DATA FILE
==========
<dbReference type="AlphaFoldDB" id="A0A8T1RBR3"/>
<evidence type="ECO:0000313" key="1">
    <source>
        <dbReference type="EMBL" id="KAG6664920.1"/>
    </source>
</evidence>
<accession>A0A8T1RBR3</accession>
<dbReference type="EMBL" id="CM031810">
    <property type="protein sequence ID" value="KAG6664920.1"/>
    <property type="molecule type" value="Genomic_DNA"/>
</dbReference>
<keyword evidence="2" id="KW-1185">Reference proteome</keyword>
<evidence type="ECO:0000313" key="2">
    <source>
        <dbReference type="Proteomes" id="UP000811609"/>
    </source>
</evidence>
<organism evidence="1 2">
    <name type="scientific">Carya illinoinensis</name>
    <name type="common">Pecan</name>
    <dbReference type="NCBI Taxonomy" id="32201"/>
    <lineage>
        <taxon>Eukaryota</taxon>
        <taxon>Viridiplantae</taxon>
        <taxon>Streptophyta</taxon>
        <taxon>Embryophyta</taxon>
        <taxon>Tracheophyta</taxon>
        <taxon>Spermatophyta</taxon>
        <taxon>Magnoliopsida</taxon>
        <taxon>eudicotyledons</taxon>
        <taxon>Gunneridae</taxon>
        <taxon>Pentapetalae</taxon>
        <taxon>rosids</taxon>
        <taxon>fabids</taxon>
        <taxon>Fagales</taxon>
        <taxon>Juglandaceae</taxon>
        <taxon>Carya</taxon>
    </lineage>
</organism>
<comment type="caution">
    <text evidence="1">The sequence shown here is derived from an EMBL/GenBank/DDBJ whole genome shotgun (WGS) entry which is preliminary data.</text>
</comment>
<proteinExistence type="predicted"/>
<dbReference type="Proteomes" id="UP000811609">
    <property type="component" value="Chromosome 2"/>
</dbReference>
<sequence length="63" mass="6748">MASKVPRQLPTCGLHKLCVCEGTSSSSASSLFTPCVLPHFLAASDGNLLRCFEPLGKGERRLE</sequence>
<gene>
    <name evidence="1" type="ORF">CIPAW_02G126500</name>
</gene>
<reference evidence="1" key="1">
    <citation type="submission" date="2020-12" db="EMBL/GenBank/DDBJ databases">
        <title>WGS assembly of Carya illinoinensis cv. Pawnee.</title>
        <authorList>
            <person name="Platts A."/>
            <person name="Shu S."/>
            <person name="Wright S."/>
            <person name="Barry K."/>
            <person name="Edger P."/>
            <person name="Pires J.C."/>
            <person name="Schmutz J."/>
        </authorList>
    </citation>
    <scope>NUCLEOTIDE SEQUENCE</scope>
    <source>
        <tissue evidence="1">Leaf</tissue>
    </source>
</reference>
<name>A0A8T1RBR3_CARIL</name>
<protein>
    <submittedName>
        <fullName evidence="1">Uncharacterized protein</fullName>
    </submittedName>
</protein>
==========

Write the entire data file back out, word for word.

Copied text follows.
<dbReference type="AlphaFoldDB" id="A0A8T1RBR3"/>
<evidence type="ECO:0000313" key="1">
    <source>
        <dbReference type="EMBL" id="KAG6664920.1"/>
    </source>
</evidence>
<accession>A0A8T1RBR3</accession>
<dbReference type="EMBL" id="CM031810">
    <property type="protein sequence ID" value="KAG6664920.1"/>
    <property type="molecule type" value="Genomic_DNA"/>
</dbReference>
<keyword evidence="2" id="KW-1185">Reference proteome</keyword>
<evidence type="ECO:0000313" key="2">
    <source>
        <dbReference type="Proteomes" id="UP000811609"/>
    </source>
</evidence>
<organism evidence="1 2">
    <name type="scientific">Carya illinoinensis</name>
    <name type="common">Pecan</name>
    <dbReference type="NCBI Taxonomy" id="32201"/>
    <lineage>
        <taxon>Eukaryota</taxon>
        <taxon>Viridiplantae</taxon>
        <taxon>Streptophyta</taxon>
        <taxon>Embryophyta</taxon>
        <taxon>Tracheophyta</taxon>
        <taxon>Spermatophyta</taxon>
        <taxon>Magnoliopsida</taxon>
        <taxon>eudicotyledons</taxon>
        <taxon>Gunneridae</taxon>
        <taxon>Pentapetalae</taxon>
        <taxon>rosids</taxon>
        <taxon>fabids</taxon>
        <taxon>Fagales</taxon>
        <taxon>Juglandaceae</taxon>
        <taxon>Carya</taxon>
    </lineage>
</organism>
<comment type="caution">
    <text evidence="1">The sequence shown here is derived from an EMBL/GenBank/DDBJ whole genome shotgun (WGS) entry which is preliminary data.</text>
</comment>
<proteinExistence type="predicted"/>
<dbReference type="Proteomes" id="UP000811609">
    <property type="component" value="Chromosome 2"/>
</dbReference>
<sequence length="63" mass="6748">MASKVPRQLPTCGLHKLCVCEGTSSSSASSLFTPCVLPHFLAASDGNLLRCFEPLGKGERRLE</sequence>
<gene>
    <name evidence="1" type="ORF">CIPAW_02G126500</name>
</gene>
<reference evidence="1" key="1">
    <citation type="submission" date="2020-12" db="EMBL/GenBank/DDBJ databases">
        <title>WGS assembly of Carya illinoinensis cv. Pawnee.</title>
        <authorList>
            <person name="Platts A."/>
            <person name="Shu S."/>
            <person name="Wright S."/>
            <person name="Barry K."/>
            <person name="Edger P."/>
            <person name="Pires J.C."/>
            <person name="Schmutz J."/>
        </authorList>
    </citation>
    <scope>NUCLEOTIDE SEQUENCE</scope>
    <source>
        <tissue evidence="1">Leaf</tissue>
    </source>
</reference>
<name>A0A8T1RBR3_CARIL</name>
<protein>
    <submittedName>
        <fullName evidence="1">Uncharacterized protein</fullName>
    </submittedName>
</protein>